Omega-3 foods: 10 foods to consider in your diet

omega-3 foods containing foods

Omega-3 fatty acids are essential fats that our bodies cannot make, meaning we need to get them from food sources.

Healthy fats are necessary for forming cell membranes, synthesis of hormones and even aid in the reduction of heart disease. They also help maintain healthy skin, hair and nails.

Monounsaturated fatty acids (MUFAs) and polyunsaturated fatty acids (PUFAs) are healthy fats. omega-3 and omega-6 are a type of polyunsaturated fats.

The best way to get enough omega-3 fatty acids is through foods containing docosahexaenoic acid (DHA) and eicosapentaenoic acid (EPA).

Types of omega-3 fats

There are 3 types of fats under omega-3. These are alpha-linolenic acid (ALA), eicosapentaenoic acid (EPA) and docosahexaenoic acid (DHA).

ALA is found in plant-based products, while EPA and DHA are rich in fatty fish like salmon.

These are used to produce substances called eicosanoids (prostaglandins, thromboxanes and leukotrienes). Eicosanoids help regulate inflammation, blood clotting and other vital functions

Benefits of omega-3 fatty acids

1. Omega-3s reduce the risk of heart disease and the effects attributed to the following actions.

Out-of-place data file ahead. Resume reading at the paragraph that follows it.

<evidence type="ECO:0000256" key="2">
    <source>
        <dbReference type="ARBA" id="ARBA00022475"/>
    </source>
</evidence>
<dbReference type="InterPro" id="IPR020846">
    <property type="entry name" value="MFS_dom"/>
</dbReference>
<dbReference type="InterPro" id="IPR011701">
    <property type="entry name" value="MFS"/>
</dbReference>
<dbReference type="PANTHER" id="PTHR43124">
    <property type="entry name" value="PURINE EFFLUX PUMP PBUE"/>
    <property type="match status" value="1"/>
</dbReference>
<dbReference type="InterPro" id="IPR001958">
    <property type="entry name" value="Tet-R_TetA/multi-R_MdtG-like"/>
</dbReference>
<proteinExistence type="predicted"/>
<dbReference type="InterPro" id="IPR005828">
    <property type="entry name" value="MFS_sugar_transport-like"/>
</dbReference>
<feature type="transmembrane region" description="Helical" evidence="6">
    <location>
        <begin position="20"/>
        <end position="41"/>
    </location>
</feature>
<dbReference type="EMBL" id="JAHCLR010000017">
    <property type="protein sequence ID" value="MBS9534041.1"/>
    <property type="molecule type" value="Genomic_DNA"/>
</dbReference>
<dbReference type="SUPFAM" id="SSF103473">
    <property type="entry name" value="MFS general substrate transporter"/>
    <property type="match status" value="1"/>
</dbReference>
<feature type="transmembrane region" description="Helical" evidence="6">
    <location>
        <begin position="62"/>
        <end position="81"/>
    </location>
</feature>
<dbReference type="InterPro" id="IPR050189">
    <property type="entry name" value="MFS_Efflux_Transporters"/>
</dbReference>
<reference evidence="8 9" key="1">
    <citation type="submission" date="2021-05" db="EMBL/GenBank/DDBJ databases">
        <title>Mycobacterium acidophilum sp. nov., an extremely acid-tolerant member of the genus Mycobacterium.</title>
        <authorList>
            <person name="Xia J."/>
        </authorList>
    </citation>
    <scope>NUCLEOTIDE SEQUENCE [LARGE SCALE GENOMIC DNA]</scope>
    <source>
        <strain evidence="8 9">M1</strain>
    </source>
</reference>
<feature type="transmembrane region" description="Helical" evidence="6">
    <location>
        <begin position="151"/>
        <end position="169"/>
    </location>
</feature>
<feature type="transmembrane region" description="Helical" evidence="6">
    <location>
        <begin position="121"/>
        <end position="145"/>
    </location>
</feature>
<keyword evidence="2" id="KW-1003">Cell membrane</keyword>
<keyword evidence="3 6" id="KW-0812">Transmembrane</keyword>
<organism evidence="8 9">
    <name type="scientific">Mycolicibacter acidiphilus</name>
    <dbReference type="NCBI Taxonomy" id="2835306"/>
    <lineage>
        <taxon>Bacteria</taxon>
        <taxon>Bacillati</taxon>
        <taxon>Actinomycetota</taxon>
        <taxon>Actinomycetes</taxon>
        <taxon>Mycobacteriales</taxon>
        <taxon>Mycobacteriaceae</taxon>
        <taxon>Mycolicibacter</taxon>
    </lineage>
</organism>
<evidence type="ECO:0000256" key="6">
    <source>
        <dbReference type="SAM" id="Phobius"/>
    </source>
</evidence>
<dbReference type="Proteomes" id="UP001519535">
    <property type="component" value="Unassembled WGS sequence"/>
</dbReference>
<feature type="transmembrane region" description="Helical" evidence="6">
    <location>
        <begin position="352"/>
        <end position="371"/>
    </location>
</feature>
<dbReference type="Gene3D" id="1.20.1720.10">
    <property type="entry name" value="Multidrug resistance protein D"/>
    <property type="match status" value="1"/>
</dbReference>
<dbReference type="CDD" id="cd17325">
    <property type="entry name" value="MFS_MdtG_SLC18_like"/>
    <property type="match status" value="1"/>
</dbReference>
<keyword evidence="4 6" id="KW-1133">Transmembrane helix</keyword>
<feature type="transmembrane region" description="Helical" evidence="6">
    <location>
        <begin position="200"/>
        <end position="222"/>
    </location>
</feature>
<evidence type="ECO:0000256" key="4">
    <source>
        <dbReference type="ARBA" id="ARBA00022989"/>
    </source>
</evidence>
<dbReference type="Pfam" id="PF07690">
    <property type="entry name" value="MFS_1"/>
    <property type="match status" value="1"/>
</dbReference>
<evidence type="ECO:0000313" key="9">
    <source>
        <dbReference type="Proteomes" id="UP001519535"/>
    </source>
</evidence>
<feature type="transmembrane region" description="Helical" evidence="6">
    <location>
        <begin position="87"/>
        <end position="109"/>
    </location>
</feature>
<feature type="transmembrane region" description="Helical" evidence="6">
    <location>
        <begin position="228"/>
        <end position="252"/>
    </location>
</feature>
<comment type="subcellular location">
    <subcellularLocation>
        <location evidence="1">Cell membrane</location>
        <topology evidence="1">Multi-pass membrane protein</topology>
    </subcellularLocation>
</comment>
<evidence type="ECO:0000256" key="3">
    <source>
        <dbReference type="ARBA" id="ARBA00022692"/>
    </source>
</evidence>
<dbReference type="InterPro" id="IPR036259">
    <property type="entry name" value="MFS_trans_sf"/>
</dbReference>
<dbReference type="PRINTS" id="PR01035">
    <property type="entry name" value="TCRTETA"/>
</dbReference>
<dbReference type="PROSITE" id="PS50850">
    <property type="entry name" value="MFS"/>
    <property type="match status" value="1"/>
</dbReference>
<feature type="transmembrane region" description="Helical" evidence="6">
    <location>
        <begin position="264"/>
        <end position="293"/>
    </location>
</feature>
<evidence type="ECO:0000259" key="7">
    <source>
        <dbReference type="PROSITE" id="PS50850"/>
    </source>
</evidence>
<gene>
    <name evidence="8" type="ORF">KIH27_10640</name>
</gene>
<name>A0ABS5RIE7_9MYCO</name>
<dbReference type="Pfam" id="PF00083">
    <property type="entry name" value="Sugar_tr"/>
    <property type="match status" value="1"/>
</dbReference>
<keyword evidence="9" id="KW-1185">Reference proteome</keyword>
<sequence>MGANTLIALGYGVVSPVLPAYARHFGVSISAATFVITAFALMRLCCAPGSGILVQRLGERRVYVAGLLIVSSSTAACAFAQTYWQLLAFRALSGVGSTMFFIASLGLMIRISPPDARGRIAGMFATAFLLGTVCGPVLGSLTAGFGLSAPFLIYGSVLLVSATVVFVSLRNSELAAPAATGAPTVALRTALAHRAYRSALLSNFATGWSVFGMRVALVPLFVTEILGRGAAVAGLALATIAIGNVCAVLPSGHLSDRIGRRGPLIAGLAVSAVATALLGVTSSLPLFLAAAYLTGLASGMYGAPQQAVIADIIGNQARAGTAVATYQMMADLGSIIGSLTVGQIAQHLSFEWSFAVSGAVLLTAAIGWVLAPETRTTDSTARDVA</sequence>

• First, they help lower unhealthy cholesterol, such as triglycerides and LDL levels. They increase healthy (good) cholesterol, such as HDL levels in the blood.
  • Second, omega-3 helps reduce inflammation. So this action helps to keep the blood vessels smooth and prevent hardening, thus lowering blood pressure and preventing plaque formation and platelet aggregation.

2. Omega-3s also help reduce joint pain and swelling associated with arthritis by reducing inflammation in joints.

Here are 10 foods rich in Omega-3 fatty acids

Omega-3 foods consist of both plant origin and fish. Therefore, vegans can too enjoy a diet rich in omega-3.

Evidence suggests that 500 mg of daily intake could prevent heart attacks.

When eating oily fish, eat at least 1 portion (around 140g when cooked) per week.

1. Salmon

Salmon is a good source. It also provides protein and vitamin D.

Salmon contains low levels of mercury compared to other fish types like tuna or swordfish, making it an excellent choice for pregnant women and young children who are at an increased risk for developmental problems from high mercury levels in fish oil.

Salmon is one of the best omega-3 foods with 4504 mg of omega-3 per serving.

2. Sardine

Sardines are a great source of omega-3 fatty acids, calcium and vitamin B12. They’re also high in protein and low in mercury, making them an excellent choice for anyone looking to get their daily dose of these nutrients.

Sardin has 556 mg of omega-3 per serving.

3. Mackerel

Mackerel is loaded with vitamins A & D, but it doesn’t stop there: this fish also has plenty of calcium and selenium, which help maintain healthy skin cells as well as protect against cancer cell growth.

It is also low in mercury—only about 1/3 the amount found in tuna or salmon. So you can enjoy this fish without worrying about harmful effects on your nervous system or brain

Mackrel is also considered a great omega-3 food because it has 2291 mg of omega-3 per 100g.

4. Chia seeds